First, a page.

Space Observatory Provides Clues to Creation of Earth's Oceans

Astronomers have found a new cosmic source for the same kind of water that appeared on Earth billions of years ago and created the oceans. The findings may help explain how Earth's surface ended up covered in water.

New measurements from the Herschel Space Observatory show that comet Hartley 2, which comes from the distant Kuiper Belt, contains water with the same chemical signature as Earth's oceans. This remote region of the solar system, some 30 to 50 times as far away as the distance between Earth and the sun, is home to icy, rocky bodies including Pluto, other dwarf planets and innumerable comets.

"Our results with Herschel suggest that comets could have played a major role in bringing vast amounts of water to an early Earth," said Dariusz Lis, senior research associate in physics at the California Institute of Technology in Pasadena and co-author of a new paper in the journal Nature, published online today, Oct. 5. "This finding substantially expands the reservoir of Earth ocean-like water in the solar system to now include icy bodies originating in the Kuiper Belt."

Scientists theorize Earth started out hot and dry, so that water critical for life must have been delivered millions of years later by asteroid and comet impacts. Until now, none of the comets previously studied contained water like Earth's. However, Herschel's observations of Hartley 2, the first in-depth look at water in a comet from the Kuiper Belt, paint a different picture.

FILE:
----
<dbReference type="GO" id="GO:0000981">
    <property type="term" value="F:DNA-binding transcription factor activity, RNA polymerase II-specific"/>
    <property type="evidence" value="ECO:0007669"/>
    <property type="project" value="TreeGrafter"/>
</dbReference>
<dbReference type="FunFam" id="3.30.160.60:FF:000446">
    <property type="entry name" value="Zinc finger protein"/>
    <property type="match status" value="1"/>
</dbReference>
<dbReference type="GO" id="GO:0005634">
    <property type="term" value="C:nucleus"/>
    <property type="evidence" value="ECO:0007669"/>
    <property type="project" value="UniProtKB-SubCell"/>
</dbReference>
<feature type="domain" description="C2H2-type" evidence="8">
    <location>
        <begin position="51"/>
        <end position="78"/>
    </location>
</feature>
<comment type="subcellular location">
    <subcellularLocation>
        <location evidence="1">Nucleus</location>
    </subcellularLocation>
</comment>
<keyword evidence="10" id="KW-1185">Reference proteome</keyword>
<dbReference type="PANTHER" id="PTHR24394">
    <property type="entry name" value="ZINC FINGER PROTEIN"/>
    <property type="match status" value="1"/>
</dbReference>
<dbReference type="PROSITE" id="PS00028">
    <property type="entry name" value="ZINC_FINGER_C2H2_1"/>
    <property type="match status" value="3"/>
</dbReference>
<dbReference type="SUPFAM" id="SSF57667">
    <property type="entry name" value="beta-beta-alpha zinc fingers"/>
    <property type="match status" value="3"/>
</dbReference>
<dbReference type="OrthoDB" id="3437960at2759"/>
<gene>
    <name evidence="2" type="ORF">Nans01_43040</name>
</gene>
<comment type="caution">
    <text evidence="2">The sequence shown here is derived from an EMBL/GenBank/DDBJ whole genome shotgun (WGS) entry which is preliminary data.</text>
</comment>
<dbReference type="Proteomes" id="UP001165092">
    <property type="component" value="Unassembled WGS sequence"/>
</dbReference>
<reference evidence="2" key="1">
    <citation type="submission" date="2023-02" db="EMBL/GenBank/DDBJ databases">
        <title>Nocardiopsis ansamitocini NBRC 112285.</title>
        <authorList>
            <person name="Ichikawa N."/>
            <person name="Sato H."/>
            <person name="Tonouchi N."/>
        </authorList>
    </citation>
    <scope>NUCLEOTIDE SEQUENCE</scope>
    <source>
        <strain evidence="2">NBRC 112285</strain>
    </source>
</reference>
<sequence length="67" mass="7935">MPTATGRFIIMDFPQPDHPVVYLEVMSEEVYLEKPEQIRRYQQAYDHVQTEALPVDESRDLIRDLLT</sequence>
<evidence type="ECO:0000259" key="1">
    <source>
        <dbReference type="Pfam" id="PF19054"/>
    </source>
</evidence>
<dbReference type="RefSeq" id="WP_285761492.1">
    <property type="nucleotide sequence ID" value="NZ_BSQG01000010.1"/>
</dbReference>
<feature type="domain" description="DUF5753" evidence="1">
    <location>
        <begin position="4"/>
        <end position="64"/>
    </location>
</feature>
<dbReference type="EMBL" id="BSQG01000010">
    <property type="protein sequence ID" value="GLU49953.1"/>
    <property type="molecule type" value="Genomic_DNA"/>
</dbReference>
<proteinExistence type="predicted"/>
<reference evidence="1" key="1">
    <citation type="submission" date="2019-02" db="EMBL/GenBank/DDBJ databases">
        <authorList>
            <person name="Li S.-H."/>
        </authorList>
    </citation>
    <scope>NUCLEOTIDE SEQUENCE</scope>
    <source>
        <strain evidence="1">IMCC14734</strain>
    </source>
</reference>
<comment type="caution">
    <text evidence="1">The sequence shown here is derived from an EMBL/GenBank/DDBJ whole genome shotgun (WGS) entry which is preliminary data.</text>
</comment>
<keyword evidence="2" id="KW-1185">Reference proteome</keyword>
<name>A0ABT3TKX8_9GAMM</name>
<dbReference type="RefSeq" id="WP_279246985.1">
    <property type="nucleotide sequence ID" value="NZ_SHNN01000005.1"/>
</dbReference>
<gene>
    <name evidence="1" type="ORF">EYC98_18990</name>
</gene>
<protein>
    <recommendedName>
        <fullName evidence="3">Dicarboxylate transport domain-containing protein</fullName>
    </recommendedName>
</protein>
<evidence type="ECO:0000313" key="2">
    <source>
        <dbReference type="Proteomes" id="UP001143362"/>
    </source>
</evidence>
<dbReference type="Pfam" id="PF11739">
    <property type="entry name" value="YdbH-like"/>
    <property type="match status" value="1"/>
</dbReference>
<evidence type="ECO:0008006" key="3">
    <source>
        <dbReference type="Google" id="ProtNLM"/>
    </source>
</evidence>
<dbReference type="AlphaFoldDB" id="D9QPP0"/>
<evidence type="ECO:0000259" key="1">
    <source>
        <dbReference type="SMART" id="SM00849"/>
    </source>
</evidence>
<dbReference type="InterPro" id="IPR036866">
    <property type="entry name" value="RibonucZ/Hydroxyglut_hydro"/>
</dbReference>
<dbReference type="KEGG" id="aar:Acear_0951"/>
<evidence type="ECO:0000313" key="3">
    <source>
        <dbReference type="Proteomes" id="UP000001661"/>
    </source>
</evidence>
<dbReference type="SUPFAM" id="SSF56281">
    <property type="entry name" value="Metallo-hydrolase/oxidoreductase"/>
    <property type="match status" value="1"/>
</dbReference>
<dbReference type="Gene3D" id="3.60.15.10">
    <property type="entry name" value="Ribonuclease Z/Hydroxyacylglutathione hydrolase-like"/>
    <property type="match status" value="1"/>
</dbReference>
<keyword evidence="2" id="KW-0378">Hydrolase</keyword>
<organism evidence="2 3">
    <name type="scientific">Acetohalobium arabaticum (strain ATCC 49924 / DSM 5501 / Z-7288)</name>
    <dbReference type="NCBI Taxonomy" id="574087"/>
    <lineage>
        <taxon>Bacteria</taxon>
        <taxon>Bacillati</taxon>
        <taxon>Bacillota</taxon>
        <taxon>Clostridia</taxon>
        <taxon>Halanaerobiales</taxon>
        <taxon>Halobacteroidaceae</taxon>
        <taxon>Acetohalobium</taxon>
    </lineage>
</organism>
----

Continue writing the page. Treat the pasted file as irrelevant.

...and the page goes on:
Herschel peered into the comet's coma, or thin, gaseous atmosphere. The coma develops as frozen materials inside a comet vaporize while on approach to the sun. This glowing envelope surrounds the comet's "icy dirtball"-like core and streams behind the object in a characteristic tail.

Herschel detected the signature of vaporized water in this coma and, to the surprise of the scientists, Hartley 2 possessed half as much "heavy water" as other comets analyzed to date. In heavy water, one of the two normal hydrogen atoms has been replaced by the heavy hydrogen isotope known as deuterium. The ratio between heavy water and light, or regular, water in Hartley 2 is the same as the water on Earth's surface. The amount of heavy water in a comet is related to the environment where the comet formed.

By tracking the path of Hartley 2 as it swoops into Earth's neighborhood in the inner solar system every six-and-a-`half years, astronomers know that it comes from the Kuiper Belt. The five comets besides Hartley 2 whose heavy-water-to-regular-water ratios have been obtained all come from an even more distant region in the solar system called the Oort Cloud. This swarm of bodies, 10,000 times farther afield than the Kuiper Belt, is the wellspring for most documented comets.

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